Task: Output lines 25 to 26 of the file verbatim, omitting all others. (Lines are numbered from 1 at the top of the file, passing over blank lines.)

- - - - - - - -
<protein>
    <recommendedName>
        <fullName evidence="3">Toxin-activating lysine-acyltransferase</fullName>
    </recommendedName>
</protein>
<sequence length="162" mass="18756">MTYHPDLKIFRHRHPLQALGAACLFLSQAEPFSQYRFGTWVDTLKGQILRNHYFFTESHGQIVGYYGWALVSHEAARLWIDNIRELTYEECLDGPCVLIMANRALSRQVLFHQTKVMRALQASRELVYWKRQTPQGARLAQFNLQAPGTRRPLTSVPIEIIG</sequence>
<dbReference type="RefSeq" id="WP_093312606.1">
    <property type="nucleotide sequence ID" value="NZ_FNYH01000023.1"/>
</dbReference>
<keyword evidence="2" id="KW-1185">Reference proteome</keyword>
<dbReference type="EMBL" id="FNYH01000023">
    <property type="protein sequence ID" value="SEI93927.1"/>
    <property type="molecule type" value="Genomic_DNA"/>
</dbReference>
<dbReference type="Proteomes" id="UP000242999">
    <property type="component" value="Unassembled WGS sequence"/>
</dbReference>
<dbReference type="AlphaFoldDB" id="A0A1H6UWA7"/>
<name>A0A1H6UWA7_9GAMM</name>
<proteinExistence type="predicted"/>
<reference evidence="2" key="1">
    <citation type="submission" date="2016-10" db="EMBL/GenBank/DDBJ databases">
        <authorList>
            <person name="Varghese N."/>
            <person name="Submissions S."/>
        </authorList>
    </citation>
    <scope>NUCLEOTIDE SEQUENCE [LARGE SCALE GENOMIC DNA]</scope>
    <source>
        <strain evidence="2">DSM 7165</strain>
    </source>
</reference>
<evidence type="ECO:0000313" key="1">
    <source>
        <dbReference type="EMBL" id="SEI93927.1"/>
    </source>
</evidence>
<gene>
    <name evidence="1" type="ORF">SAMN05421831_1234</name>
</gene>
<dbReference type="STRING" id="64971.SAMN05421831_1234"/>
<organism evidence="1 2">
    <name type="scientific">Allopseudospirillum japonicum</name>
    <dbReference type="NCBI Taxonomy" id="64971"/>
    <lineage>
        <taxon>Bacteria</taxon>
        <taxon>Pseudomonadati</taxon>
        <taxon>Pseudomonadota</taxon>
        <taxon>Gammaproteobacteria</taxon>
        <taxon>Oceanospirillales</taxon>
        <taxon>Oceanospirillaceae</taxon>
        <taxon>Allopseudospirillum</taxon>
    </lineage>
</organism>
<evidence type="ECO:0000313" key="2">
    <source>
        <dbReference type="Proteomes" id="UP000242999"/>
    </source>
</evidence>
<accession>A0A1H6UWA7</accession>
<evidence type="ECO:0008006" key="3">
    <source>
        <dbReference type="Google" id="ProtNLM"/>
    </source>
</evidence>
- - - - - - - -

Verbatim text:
            <person name="Submissions S."/>
        </authorList>